Deadlight (2012) By Tequila Works gets its PS4 release with Deadlight: Director’s Cut. I had heard the title before but had never even seen a gameplay video or screenshot. But, being a lifelong zombie fan, I figured it was worth a shot.
Deadlight follows the story of…. Well, some guy. The story in Deadlight is generic zombie fare. Fans of George A. Romero have seen this all done before and done much better. Deadlight’s story is anything but original. It draws heavily from the genre and reinterprets scenes directly from other mediums. However, The Walking Dead is also full of zombie tropes and remains one of my favorite series. So, it’s hard to fault Deadlight for doing much of the same.
Where the game shines most is in gameplay. Although I am not normally a fan of side-scrollers, Deadlight resonated with me. It is a platformer, a puzzle game, a horror game, and even throws in some mild shooting elements. The game jumps back and forth between gameplay styles with ease, resulting in an overall enjoyable experience. Throw Limbo and The Last of Us in a blender and you get Deadlight.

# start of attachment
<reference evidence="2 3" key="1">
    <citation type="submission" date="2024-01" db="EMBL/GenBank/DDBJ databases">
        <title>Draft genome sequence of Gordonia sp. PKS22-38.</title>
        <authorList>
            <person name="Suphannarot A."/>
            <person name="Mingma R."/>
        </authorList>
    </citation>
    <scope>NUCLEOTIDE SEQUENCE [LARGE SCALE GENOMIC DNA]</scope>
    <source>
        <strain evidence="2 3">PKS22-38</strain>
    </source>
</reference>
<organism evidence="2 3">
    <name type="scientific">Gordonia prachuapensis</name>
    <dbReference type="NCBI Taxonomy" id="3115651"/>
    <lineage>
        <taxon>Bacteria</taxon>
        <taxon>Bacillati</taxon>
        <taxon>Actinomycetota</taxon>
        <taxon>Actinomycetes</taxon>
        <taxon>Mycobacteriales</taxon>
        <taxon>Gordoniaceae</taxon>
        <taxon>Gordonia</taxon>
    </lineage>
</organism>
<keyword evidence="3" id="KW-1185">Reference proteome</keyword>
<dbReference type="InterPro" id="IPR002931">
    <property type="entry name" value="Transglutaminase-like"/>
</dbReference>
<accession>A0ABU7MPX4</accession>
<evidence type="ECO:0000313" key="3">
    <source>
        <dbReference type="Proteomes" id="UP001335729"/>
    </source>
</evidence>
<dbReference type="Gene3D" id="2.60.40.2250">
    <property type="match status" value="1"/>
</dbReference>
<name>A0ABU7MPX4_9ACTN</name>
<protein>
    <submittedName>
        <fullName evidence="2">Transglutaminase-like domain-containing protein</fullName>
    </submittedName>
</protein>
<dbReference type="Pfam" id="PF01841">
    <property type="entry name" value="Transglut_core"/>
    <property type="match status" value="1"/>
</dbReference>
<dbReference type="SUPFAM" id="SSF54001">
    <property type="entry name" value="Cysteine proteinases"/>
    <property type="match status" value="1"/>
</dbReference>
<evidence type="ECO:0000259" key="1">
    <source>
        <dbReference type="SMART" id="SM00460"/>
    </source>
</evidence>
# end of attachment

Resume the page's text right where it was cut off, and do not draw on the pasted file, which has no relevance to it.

The graphics in the game are above average for this style of game. Lighting effects, such as fire, are used to enhance the feeling of dismay. Zombies sluggishly roam in the background to give a sense of scale to an otherwise small game.
The game is short and concise. Most of the story is told through motion comic cut scenes, similar to Infamous. Much like a satisfying meal, Deadlight leaves you full without craving more. The short length of the game only strengthens it. Much longer and I would have grown tired. Deadlight is worth the asking price of $15 as a short palate cleanser in between the current barrage of long open-world experiences.